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 A guarantor means the person who becomes secondarily liable for

another’s debt or performance. A surety, on the other hand, is the person
that becomes primarily responsible for the debt and the default of another
 The principal debtor is often called the “obligor,” because he is the
primary debtor to the creditor and is directly liable on the underlying
 The creditor is also referred to as the “obligee.” He is the party to whom
a debt or performance is owed as part of the underlying obligation.
 A guaranty is a collateral promise by the guarantor to act as a secondary
obligor for the principal debtor in case of default. A guaranty is made
between the creditor and a third party (surety)
 Discharge of a guarantor means the withdrawal or
termination of a guarantor from the guarantee offered. This
may happen because of several reasons and most probably
caused by either the creditor or the debtor or both of them. It
is on rare occasions that the guarantors discharge themselves
from the guarantee.
 The following slides explain situations where and when the
guarantor can be discharged from a certain guarantee.
The guarantor shall be discharged in the
following cases.
 Fraud.
A guarantee which has been obtained by means of
misrepresentation made by the creditor or with knowledge and
assent concerning the material part of the transaction is invalid.
 Variation or alteration of terms.
If there is any variance/ alteration in the terms of the contract
between the principal debtor and the creditor, without the
consent of the surety, the surety gets discharge as regards
transactions subsequent to such a change.
The guarantor shall be discharged in the
following cases.
 Revocation.
A contract of guarantee may either be specific or continuing. A special
contract relates to one transaction and cannot be revoked e.g. where the
debtor has already obtained the loan. A continuing guarantee is one that
extends to a series of transactions and may be revoked by giving notice to
the creditor for future transactions. The notice of surety’s death to the
creditor also revokes the guarantee with respect to future transactions.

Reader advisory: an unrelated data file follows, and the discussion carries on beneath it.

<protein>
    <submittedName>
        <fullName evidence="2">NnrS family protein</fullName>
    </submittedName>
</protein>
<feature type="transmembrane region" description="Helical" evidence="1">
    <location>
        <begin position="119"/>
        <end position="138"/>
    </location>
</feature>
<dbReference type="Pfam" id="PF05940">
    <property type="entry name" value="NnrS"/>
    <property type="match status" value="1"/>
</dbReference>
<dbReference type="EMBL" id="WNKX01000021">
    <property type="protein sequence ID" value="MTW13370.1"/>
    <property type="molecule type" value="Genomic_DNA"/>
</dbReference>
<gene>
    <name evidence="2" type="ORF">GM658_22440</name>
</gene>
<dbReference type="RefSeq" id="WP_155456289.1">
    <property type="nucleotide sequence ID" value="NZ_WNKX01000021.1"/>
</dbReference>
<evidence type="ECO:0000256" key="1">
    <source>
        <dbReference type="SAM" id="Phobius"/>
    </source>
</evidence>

 Rights of surety.
If the creditor does any act which is against the rights of the surety or
omits to do anything which he is obliged to do for the protection of the
securities in his possession the surety is discharged.
 Concealment.
Any guarantee which the creditor has obtained by means of keeping
silence as to the material circumstances is invalid. Contract of guarantee is
not like the contract of insurance a contract of uberimae fidei in the sense
that there is an obligation on the creditor to disclose to the surety every
circumstance within his knowledge and non-disclosure of such a fact will
avoid the contract.
 Discharge of the principal debtor.
If the principal debtor is discharge from his liability by any act or
omission of the creditor then the surety is discharged as well.
 Extension of time.
If without the consent of the surety the creditor makes a binding contract
to extend the agreed time of repayment of the loan.
 Release of co-guarantor.
Where the guarantee is given by more than one guarantor and the creditor
expressly releases a co-guarantor all other guarantors are discharged.
 Limitation.
Where the creditor fails to sue the debtor or the guarantor within the
period of limitation i.e. six years, the guarantor is discharged.
 Mode of payment.
Where a creditor has allowed the debtor to make payments via
installment rather than upon maturity. If the principal debtor makes the
payment on the due date, the surety is discharged.
 Illegality.
A contract of guarantee like any other contract may be avoided if the
debt itself is avoid for illegality e.g a loan given to the infant guaranteed
by an adult cannot be forced as the original contract between the
creditor and the infant is void under the infant’s relief act.